on Risk Management 
Issue of 2005‒03‒20
five papers chosen by 
By:  Andrén, Niclas (Department of Business Administration); Jankensgård, Håkan (The Research Institute of Industrial Economics); Oxelheim, Lars (The Research Institute of Industrial Economics) 
Abstract:  In this paper we derive an exposurebased measure of CashFlowatRisk (CFaR). Existing approaches to calculating CFaR either only focus on cash flow conditional on market changes or neglect marketrisk exposures entirely. We argue here that an essential first step in a riskmanagement program is to quantify cashflow exposure to macroeconomic and market risk. This is the information relevant for corporate hedging. However, it is the total level of cash flow in relation to the firm’s capital needs that is the information relevant for decisionmaking. The firm’s overall CFaR is then calculated based on an assessment of corporate risk exposure. 
Keywords:  CashFlowat Risk; Corporate Hedging; Downside Risk; Risk Exposure; MUSTanalysis; ValueatRisk 
JEL:  F23 G30 G32 M21 
Date:  2005–03–14 
URL:  http://d.repec.org/n?u=RePEc:hhs:iuiwop:0635&r=rmg 
By:  Leo Krippner (AMP Capital Investors) 
Abstract:  This paper uses the volatilityadjusted orthonormalised Laguerre polynomial model of the yield curve (the VAO model) from Krippner (2005), an intertemporallyconsistent and arbitragefree version of the popular Nelson and Siegel (1987) model, to develop a multidimensional yieldcurvebased risk framework for fixed interest portfolios. The VAO model is also used to identify relative value (i.e. potential excess returns) from the universe of securities that define the yield curve. In combination, these risk and return elements provide an intuitive framework for attributing portfolio returns expost, and for optimising portfolios exante. The empirical applications are to six years of daily United States interest rate swap data. The first application shows that the main sources of fixed interest portfolio risk (i.e. unanticipated variability in expost returns) are firstorder (‘duration’) effects from stochastic shifts in the level and shape of the yield curve; secondorder (‘convexity’) effects and other contributions are immaterial. The second application shows that fixed interest portfolios optimised exante using the VAO model risk/relative framework significantly outperform a naive evenlyweighted benchmark over time.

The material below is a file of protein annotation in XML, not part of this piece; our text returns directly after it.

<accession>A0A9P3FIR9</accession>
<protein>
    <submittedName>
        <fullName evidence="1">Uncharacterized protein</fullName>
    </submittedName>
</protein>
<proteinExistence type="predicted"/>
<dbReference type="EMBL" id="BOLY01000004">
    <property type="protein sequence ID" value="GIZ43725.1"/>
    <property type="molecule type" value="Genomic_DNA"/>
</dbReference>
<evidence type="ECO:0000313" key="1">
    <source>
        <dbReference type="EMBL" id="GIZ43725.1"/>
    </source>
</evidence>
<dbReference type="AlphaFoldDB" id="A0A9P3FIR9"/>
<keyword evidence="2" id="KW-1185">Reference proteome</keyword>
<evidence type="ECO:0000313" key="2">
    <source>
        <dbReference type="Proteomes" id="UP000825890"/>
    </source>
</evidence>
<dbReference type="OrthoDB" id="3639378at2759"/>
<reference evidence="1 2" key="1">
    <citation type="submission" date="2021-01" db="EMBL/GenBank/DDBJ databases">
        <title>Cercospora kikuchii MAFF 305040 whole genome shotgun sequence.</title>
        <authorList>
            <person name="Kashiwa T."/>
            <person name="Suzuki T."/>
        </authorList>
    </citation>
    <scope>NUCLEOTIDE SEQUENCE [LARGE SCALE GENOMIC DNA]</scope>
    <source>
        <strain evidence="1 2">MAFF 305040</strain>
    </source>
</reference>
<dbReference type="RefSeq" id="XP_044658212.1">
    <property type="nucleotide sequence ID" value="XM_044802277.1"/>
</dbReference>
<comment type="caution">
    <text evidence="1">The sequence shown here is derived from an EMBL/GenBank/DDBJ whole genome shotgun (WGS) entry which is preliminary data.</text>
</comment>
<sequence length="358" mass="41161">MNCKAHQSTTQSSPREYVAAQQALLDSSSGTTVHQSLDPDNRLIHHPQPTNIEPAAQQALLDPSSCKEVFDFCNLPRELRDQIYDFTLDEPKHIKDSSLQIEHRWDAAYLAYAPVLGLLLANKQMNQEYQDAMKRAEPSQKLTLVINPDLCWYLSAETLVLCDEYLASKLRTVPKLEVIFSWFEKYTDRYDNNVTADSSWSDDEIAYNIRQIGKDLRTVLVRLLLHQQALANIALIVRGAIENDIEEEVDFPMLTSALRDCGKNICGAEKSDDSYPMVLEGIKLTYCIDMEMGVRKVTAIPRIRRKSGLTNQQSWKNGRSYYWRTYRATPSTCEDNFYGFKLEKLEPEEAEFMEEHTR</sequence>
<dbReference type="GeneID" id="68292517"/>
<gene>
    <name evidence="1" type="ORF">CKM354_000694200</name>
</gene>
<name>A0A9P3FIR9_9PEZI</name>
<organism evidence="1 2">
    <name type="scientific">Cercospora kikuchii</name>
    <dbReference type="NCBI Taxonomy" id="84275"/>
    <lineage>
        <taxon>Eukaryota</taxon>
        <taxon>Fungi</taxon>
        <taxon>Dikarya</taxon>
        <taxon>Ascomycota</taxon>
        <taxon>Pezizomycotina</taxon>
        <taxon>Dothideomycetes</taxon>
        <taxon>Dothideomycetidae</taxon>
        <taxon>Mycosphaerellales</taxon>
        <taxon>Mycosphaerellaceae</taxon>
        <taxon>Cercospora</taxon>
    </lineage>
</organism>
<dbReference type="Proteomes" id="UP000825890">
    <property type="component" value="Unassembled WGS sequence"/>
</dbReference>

Keywords:  yield curve; term structure; fixed interest securities; portfolio optimisation; interest rate swaps 
JEL:  E43 G11 G12 
Date:  2005–03–11 
URL:  http://d.repec.org/n?u=RePEc:wai:econwp:05/03&r=rmg 
By:  Simon SosvillaRivero; Pedro N. Rodríguez